U.S. housing starts rose 2.3% in August
WASHINGTON - U.S. builders started work on more homes in August, driven by the fastest pace of single-family home construction in more than two years. The increase suggests the new-home market is gaining strength.
The Commerce Department says construction of homes and apartments rose 2.3 percent to a seasonally adjusted annual rate of 750,000 last month.
Single-family housing starts rose 5.5 percent to an annual rate of 535,000 homes, the best pace since April 2010. Apartment construction fell 4.9 percent.
Applications for building permits fell 1 percent to an annual rate of 803,000, down from a four-year high in July.
The rate of construction and level of permits remain about half the pace considered healthy. But the steady gains suggest the housing recovery could endure.
Confidence among builders rose in September to the highest level in more than six years, according to a survey released Tuesday by the National Association of Home Builders/Wells Fargo. And builders are more confident that sales will improve over the next six months, the survey noted.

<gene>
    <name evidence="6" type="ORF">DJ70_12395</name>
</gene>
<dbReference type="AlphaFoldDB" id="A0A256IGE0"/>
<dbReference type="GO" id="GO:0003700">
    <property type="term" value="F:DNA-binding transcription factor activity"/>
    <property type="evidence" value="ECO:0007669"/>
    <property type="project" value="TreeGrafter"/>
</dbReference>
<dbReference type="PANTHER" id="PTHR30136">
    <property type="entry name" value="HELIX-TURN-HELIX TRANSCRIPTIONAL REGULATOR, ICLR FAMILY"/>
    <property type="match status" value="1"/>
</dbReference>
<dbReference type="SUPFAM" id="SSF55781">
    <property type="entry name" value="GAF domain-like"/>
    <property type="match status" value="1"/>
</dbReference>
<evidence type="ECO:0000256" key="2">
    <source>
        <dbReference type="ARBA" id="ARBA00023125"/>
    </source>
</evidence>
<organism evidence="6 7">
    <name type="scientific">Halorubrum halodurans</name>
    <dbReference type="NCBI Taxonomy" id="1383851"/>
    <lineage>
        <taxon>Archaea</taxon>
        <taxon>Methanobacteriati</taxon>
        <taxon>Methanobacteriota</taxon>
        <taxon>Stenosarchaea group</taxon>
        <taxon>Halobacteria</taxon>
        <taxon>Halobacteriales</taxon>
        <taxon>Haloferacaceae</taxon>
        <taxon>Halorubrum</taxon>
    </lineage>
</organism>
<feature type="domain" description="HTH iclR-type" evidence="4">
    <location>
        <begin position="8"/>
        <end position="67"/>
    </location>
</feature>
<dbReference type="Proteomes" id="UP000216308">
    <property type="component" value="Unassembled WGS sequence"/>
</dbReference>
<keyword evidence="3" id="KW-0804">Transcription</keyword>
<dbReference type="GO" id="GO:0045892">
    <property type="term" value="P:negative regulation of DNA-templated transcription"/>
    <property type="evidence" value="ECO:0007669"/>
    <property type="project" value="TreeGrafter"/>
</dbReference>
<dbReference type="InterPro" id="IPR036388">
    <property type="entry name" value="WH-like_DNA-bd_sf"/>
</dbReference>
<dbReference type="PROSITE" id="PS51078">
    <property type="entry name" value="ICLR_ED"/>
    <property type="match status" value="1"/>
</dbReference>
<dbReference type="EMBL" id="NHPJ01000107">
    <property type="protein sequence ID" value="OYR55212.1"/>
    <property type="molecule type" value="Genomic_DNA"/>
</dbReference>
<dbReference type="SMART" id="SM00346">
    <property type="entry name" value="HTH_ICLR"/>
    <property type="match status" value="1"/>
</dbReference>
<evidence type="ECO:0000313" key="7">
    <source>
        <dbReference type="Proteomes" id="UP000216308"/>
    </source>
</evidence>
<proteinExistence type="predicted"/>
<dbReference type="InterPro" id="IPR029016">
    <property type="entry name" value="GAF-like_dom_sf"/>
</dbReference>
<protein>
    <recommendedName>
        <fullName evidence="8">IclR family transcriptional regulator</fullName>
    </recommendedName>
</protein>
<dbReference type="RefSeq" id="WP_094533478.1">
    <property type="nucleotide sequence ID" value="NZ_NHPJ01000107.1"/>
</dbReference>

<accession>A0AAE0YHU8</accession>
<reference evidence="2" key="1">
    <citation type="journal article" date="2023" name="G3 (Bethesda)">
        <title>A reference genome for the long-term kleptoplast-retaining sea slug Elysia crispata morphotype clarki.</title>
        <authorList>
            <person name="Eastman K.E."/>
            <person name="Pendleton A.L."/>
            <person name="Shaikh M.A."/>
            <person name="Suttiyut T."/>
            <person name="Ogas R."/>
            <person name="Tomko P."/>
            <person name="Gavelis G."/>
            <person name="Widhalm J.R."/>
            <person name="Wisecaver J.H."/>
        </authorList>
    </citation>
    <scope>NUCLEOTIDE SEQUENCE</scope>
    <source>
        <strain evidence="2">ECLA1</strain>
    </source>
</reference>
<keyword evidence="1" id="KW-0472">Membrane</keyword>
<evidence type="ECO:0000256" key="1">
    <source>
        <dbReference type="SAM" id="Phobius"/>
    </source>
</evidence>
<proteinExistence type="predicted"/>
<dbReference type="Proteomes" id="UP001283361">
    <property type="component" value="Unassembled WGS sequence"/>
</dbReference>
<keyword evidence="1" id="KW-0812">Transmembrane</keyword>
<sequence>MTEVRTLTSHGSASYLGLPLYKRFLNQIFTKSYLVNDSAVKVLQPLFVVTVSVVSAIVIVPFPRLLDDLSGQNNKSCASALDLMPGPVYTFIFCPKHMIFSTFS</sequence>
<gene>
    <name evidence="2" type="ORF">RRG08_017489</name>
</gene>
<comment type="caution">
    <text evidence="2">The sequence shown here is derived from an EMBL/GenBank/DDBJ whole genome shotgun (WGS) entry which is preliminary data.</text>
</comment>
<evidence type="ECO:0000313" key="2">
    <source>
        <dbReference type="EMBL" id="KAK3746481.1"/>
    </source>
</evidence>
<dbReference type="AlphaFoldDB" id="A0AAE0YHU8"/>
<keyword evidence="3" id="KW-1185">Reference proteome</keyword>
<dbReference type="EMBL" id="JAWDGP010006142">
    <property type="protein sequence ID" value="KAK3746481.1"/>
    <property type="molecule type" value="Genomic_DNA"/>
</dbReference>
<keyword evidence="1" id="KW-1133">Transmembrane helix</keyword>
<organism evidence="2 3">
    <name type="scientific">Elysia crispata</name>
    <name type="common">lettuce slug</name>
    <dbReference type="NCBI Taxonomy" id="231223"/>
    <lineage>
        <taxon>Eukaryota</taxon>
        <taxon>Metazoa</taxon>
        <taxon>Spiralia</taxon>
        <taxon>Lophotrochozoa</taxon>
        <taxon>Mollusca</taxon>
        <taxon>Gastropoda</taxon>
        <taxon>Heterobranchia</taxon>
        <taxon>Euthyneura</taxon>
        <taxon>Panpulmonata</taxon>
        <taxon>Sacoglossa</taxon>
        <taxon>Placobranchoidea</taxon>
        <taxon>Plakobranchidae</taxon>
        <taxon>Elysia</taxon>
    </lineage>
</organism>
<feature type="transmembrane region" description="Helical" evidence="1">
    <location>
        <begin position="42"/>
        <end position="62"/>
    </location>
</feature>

Sales of both new and previously occupied homes are running ahead of last year. Home prices are increasing more consistently, in part because the supply of homes has shrunk and foreclosures have eased. And mortgage rates remain near record lows, a strong enticement for potential buyers with good credit.
The economy will likely benefit if home prices continue to rise. When that happens, Americans typically feel wealthier and boost consumer spending, which drives 70 percent of growth.
Even with the gains, the housing market remains weak. Many would-be buyers are having difficulty qualifying for loans or can't afford the larger down payments being required by banks.
Though new homes represent less than 20 percent of the housing sales market, they have an outsize impact on the economy. Each home built creates an average of three jobs for a year and generates about $90,000 in tax revenue, according to the NAHB's data.
The Federal Reserve last week announced new stimulus measures intended to keep mortgage rates low for the next few years.
Fed Chairman Ben Bernanke said the bank would purchase $40 billion of mortgage-backed securities each month until the job market improves "substantially." That could push down longer-term interest rates and spur more borrowing and spending.
The Fed also hopes that lower mortgage rates will accelerate the housing market recovery and boost home prices. That, in turn, could make people feel wealthier and more willing to spend, which would bolster economic growth.